Confine the cat in a small area in your home, such as a bathroom or spare bedroom. A laundry room also works well, assuming that you don’t need the washer or dryer for the moment.

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Check for Other Identification

Next, you’ll need to check for all identification. While microchipping is becoming more common, it is generally easier if the cat has a tag or something of that sort. If the cat is wearing a collar, the identifying information may be on a tag attached to the collar.

However, some collars have plates that don’t hang down with contact information for the owner. Therefore, be sure to look at the whole collar closely to spot any potential identifying information.

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How to Tell If a Cat is Microchipped – The 4 Signs to Look For

1. Feel for a Microchip

veterinarian holding cat's neck from behind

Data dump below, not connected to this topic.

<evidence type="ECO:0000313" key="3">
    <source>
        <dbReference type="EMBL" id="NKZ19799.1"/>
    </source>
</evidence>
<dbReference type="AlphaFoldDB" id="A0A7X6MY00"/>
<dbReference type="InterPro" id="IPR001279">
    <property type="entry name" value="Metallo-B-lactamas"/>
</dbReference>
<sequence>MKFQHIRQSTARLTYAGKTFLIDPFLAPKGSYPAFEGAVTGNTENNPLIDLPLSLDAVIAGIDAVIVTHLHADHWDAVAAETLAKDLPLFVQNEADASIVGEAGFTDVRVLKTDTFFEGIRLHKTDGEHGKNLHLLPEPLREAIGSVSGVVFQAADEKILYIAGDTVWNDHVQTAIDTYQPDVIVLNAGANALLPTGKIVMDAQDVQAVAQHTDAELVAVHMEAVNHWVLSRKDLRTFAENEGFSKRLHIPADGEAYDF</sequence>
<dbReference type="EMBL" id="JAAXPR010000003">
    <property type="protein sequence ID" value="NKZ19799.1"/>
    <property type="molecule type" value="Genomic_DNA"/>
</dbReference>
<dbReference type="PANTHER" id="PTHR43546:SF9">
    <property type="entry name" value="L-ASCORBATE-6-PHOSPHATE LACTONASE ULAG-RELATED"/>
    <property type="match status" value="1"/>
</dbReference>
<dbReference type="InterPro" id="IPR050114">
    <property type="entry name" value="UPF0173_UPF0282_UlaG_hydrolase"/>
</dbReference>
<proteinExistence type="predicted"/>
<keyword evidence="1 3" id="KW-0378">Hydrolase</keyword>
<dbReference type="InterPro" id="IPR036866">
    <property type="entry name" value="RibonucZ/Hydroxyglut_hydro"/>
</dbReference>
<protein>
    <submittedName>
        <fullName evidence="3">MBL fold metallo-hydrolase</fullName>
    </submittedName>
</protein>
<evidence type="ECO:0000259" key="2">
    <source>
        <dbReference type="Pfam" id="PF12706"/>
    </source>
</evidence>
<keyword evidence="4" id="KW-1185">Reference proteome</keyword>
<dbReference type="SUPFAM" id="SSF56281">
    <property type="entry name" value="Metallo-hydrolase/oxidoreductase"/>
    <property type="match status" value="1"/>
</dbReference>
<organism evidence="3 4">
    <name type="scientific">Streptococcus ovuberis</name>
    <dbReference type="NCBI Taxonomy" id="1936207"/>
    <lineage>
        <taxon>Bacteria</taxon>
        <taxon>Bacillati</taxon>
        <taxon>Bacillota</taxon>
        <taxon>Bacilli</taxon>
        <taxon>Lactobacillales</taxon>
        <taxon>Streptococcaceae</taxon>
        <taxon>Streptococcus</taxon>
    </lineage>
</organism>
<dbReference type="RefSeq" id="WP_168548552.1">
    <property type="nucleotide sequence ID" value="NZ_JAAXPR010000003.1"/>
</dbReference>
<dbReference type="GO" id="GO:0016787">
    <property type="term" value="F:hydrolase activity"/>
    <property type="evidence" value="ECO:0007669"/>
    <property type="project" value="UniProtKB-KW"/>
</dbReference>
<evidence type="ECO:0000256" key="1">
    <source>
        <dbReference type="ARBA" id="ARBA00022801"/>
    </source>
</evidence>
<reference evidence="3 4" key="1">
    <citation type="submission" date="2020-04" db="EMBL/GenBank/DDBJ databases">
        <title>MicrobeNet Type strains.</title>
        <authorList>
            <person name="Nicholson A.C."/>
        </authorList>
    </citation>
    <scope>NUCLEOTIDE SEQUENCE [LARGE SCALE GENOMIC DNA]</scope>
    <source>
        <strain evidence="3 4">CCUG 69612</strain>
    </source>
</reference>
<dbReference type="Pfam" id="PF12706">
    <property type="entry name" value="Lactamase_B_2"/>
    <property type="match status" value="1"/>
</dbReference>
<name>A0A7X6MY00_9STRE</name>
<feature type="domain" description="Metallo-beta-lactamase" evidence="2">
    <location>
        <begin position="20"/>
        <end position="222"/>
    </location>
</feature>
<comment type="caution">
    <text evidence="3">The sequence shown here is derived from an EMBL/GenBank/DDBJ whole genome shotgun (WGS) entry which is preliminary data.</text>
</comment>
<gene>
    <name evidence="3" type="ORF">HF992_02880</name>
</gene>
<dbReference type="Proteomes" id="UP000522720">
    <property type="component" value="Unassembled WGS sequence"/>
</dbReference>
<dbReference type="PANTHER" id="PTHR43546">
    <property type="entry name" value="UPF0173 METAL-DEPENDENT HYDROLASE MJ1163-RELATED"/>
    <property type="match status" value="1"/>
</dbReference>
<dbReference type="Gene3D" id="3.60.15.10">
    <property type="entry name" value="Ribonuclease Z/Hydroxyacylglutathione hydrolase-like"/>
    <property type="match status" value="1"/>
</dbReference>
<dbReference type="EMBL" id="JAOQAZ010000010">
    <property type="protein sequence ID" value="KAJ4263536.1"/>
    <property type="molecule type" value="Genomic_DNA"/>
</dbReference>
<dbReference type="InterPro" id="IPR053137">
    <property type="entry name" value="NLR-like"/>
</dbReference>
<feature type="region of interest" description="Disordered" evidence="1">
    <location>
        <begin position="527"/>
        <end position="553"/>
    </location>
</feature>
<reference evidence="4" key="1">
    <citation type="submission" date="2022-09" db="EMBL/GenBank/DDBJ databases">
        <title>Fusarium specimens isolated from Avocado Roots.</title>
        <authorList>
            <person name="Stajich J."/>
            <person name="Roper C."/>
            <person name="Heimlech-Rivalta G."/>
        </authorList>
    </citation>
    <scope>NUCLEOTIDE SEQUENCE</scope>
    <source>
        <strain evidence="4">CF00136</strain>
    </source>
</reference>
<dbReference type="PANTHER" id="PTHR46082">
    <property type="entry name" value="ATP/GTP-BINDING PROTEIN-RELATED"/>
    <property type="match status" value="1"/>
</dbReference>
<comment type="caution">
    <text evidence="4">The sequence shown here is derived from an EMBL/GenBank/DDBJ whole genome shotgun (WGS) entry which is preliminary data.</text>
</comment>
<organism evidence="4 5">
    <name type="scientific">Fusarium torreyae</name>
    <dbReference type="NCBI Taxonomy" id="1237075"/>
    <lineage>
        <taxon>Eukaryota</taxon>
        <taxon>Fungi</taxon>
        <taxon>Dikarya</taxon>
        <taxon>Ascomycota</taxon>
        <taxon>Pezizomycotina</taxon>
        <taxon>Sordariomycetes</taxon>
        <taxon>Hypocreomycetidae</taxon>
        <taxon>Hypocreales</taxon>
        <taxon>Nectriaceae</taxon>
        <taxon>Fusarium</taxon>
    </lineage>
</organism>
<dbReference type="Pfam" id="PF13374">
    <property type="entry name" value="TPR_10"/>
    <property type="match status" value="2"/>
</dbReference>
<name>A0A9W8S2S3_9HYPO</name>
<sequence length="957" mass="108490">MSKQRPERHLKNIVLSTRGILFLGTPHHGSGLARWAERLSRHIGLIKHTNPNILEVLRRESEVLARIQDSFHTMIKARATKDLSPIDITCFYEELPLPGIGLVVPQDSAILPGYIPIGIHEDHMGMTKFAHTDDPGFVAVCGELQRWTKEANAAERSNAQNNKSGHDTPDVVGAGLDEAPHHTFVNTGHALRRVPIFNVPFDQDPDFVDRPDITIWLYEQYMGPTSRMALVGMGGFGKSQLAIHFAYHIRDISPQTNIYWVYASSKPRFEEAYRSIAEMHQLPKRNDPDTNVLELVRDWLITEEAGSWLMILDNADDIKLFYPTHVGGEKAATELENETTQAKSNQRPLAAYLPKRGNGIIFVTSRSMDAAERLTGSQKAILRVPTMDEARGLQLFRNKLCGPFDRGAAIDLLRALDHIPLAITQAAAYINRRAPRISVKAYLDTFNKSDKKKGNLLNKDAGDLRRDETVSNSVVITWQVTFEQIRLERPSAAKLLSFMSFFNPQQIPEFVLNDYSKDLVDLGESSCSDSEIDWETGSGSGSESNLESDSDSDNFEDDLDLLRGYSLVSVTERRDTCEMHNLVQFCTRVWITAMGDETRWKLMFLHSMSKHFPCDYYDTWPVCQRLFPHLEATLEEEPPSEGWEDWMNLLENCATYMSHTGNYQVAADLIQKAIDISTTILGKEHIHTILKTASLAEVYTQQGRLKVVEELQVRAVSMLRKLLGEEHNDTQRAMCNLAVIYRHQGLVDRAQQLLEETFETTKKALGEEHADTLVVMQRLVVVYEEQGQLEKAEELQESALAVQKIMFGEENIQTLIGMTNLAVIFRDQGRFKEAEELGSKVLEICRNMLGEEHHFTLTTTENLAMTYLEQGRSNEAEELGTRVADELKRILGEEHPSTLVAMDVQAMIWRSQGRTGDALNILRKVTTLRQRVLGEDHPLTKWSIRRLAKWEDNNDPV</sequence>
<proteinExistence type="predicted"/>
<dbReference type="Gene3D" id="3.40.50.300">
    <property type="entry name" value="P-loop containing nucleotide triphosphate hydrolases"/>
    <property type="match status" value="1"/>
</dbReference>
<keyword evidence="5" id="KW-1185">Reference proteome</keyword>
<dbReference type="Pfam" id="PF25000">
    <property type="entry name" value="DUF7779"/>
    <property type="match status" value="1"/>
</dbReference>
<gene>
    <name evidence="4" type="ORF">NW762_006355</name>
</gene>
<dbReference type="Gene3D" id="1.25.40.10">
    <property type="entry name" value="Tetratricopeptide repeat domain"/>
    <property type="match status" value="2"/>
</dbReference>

Image Credit: Lenar Nigmatullin, Shutterstock

If the cat is friendly, you may be able to feel for a microchip. You can’t always feel one, though, and it is easy to think you feel a microchip when there really isn’t one. Therefore, this isn’t a fool-proof method.

It is easier to feel microchips on skinnier cats, as extra fat can get in the way. You’ll be feeling for a hard object about the size of a piece of rice between the cat’s shoulder blades. Often, you can feel for the microchip while petting the cat. Simply pinch the pieces of the cat’s skin around their shoulder blades and rub your fingers together—a bit like a massage.

If you feel what seems to be a piece of uncooked rice, it is likely a microchip. However, microchips can migrate, and complications during placement can cause them to be placed elsewhere. Therefore, if you don’t feel anything, that doesn’t necessarily mean the cat isn’t microchipped.